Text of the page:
Monte Carlo simulation studies of EEG and MEG localization accuracy

Massachusetts General Hospital, NMR Center, Building 149, 13th Street, Charlestown, MA 02129, USA.
Human Brain Mapping (Impact Factor: 5.97). 05/2002; 16(1):47-62. DOI: 10.1002/hbm.10024
Source: PubMed


Both electroencephalography (EEG) and magnetoencephalography (MEG) are currently used to localize brain activity. The accuracy of source localization depends on numerous factors, including the specific inverse approach and source model, fundamental differences in EEG and MEG data, and the accuracy of the volume conductor model of the head (i.e., the forward model). Using Monte Carlo simulations, this study removes the effect of forward model errors and theoretically compares the use of EEG alone, MEG alone, and combined EEG/MEG data sets for source localization. Here, we use a linear estimation inverse approach with a distributed source model and a realistic forward head model. We evaluated its accuracy using the crosstalk and point spread metrics. The crosstalk metric for a specified location on the cortex describes the amount of activity incorrectly localized onto that location from other locations. The point spread metric provides the complementary measure: for that same location, the point spread describes the mis-localization of activity from that specified location to other locations in the brain. We also propose and examine the utility of a "noise sensitivity normalized" inverse operator. Given our particular forward and inverse models, our results show that 1) surprisingly, EEG localization is more accurate than MEG localization for the same number of sensors averaged over many source locations and orientations; 2) as expected, combining EEG with MEG produces the best accuracy for the same total number of sensors; 3) the noise sensitivity normalized inverse operator improves the spatial resolution relative to the standard linear estimation operator; and 4) use of an a priori fMRI constraint universally reduces both crosstalk and point spread.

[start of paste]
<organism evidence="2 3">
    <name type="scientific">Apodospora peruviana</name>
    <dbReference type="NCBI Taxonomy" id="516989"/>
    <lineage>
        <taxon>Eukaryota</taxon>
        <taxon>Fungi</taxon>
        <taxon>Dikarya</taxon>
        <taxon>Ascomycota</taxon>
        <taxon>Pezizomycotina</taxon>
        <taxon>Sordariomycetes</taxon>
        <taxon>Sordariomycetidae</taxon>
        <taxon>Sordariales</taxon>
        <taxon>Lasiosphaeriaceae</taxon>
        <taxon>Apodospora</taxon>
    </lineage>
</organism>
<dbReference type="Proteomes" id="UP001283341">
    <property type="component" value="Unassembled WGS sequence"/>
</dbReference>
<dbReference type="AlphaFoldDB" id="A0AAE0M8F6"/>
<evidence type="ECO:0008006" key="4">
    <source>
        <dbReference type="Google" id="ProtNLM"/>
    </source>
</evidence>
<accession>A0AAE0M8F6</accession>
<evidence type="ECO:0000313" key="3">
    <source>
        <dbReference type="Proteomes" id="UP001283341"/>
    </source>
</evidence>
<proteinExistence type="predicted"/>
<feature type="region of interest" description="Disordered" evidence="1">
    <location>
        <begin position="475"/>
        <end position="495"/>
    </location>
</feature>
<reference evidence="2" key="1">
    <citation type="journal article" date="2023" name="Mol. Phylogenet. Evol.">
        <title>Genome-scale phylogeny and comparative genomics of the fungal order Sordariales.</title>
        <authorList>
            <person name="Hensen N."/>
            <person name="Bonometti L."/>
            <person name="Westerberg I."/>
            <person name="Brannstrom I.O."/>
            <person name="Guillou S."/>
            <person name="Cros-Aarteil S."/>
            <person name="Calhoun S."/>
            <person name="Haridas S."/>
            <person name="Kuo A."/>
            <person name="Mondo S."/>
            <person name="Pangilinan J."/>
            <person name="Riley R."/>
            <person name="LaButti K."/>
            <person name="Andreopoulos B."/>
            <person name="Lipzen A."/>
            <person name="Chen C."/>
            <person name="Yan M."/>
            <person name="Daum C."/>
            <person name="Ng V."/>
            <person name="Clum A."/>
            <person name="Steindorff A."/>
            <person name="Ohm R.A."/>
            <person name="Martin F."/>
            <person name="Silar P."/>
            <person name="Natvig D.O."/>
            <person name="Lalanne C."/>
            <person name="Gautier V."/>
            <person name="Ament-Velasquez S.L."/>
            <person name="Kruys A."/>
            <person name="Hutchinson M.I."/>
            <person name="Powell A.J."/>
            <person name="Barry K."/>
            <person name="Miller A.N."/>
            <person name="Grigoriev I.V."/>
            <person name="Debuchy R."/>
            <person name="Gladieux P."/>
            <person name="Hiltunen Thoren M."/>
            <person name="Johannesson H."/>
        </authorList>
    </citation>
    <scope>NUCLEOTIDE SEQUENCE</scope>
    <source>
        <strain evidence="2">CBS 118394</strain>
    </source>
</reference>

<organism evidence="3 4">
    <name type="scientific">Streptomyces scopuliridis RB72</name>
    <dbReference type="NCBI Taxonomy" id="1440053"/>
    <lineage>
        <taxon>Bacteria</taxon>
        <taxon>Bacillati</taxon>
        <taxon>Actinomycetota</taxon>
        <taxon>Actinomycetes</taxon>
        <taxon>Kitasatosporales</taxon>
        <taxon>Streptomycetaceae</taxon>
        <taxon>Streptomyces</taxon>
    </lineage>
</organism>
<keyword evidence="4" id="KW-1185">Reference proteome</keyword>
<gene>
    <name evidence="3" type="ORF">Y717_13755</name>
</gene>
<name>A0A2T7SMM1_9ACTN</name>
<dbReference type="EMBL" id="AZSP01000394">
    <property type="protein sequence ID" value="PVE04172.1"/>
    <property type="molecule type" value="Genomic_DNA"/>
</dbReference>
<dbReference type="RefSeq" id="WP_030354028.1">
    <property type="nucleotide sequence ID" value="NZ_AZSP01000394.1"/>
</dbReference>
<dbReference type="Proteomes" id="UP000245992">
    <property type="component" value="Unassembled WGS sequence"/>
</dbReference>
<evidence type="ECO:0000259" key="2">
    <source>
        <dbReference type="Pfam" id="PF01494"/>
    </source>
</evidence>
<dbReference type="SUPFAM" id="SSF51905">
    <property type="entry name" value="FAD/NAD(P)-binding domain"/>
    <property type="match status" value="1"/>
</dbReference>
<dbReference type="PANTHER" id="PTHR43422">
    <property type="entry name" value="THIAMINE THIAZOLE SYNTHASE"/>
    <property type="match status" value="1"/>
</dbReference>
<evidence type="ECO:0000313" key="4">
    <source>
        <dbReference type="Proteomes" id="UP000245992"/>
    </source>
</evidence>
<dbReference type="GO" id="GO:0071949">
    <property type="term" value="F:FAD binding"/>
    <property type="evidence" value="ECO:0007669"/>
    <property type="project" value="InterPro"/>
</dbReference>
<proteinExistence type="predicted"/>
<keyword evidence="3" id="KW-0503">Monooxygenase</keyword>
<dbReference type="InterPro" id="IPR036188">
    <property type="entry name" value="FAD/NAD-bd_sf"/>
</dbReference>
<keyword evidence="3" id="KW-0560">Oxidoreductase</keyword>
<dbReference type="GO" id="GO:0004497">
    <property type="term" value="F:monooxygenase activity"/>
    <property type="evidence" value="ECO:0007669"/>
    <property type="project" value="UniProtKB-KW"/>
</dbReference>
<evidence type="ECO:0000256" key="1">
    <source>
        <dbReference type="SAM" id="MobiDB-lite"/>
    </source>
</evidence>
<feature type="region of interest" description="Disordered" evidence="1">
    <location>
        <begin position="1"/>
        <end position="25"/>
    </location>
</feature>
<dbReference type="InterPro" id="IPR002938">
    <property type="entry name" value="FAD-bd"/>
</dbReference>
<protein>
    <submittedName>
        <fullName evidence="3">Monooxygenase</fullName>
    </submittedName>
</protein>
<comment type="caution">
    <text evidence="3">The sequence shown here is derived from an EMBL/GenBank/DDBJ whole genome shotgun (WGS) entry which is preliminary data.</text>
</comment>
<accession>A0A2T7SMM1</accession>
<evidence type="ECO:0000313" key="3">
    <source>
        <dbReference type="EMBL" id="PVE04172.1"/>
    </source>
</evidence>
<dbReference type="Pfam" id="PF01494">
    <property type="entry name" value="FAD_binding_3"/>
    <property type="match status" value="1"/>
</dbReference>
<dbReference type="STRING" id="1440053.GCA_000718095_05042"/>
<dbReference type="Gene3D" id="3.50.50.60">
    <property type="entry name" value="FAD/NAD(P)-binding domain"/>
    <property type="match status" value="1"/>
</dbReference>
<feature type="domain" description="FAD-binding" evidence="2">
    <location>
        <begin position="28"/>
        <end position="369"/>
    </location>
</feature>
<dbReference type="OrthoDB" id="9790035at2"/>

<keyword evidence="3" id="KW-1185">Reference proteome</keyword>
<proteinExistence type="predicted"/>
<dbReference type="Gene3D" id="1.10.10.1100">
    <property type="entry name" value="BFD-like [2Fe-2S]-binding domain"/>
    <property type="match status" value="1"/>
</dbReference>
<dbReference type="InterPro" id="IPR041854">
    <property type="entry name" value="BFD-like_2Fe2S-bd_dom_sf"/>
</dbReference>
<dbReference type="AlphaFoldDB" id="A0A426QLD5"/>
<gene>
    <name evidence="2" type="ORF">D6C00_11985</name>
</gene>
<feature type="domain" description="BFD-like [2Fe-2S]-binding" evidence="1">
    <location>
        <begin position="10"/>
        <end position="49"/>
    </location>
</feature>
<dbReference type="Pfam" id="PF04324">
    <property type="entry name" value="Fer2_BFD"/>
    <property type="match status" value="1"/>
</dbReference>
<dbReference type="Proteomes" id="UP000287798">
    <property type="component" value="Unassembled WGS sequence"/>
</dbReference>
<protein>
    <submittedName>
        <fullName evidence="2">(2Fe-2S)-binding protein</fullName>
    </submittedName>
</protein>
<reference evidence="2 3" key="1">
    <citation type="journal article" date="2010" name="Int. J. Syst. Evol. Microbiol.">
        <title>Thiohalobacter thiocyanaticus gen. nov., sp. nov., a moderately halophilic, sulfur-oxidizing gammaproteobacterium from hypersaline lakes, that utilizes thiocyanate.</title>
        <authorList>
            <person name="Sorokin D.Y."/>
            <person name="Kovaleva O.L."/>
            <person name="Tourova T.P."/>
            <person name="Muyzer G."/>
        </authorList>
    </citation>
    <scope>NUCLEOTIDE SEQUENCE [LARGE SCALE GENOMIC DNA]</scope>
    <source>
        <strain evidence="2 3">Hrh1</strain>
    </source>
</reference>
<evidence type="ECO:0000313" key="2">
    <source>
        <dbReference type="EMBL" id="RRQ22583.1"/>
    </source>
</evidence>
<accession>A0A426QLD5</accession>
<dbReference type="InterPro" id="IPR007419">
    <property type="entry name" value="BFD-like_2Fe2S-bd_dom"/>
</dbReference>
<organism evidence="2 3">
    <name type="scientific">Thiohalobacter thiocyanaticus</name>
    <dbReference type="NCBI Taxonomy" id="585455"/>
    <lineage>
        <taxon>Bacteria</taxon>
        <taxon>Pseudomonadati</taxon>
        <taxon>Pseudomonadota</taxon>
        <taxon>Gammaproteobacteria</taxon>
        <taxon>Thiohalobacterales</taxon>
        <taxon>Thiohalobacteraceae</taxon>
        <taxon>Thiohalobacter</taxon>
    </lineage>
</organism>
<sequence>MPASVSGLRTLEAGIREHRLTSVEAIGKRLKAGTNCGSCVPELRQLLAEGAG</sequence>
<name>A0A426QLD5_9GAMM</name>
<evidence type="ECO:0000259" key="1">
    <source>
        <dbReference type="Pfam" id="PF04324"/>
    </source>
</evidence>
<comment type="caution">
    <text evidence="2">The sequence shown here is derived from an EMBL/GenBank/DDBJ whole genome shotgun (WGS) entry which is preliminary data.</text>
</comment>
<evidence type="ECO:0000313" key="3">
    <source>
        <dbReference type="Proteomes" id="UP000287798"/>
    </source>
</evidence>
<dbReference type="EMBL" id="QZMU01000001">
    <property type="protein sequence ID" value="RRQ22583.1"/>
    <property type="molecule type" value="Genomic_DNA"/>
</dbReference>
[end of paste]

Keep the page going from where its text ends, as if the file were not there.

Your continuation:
Download full-text


Available from: Anders M Dale, Sep 30, 2015
15 Reads
  • Source
    • "A recent successful approach to the problem of noise reduction of EEG signals is independent component analysis (ICA), which decomposes a multi-channel signal in a set of sources with maximally independent components (ICs). However, it has limitation on the number of separable ICs, N ICs from N electrodes, which makes the decomposition imperfect as the number of EEG sources is much higher than the number of ICs [3], [4], [5]. In addition, ICA-based methods require subjective decision making [6] or arbitrary tuning of the thresholds [7] to distinguish artifacted ICs from non-artifacted ICs, which is known as the permutation problem. "
    [Show abstract] [Hide abstract]
    ABSTRACT: Data contamination by ocular artifacts such as eye blinks and eye movements is a major barrier that must be overcome when attempting to analyze electroencephalogram (EEG) and event-related potential (ERP) data. To handle this problem, a number of artifact removal methods has been proposed. Specifically, we focus on a method using a multi-channel Wiener filters based on a probabilistic generative model. This method assumes that the observed signal is the sum of multiple signals elicited by psychological or physical events, and separates the observed signal into each event signal using estimated model parameters. Based on this scheme, we have proposed a model parameter estimation method using prior information of each event signal. In this paper, we examine the potential of this model to deal with highly contaminated signals by collecting EEG data intentionally contaminated by eye blinks and relatively clean ERP data, and using them as prior information of each event signal. We conducted an experimental evaluation using a classical attention task. The results showed the proposed method effectively enhances the target ERP component while reducing the contamination caused by eye blinks.
    Annual International Conference of the IEEE Engineering in Medicine and Biology Society (EMBC), Milan, Italy; 08/2015
  • Source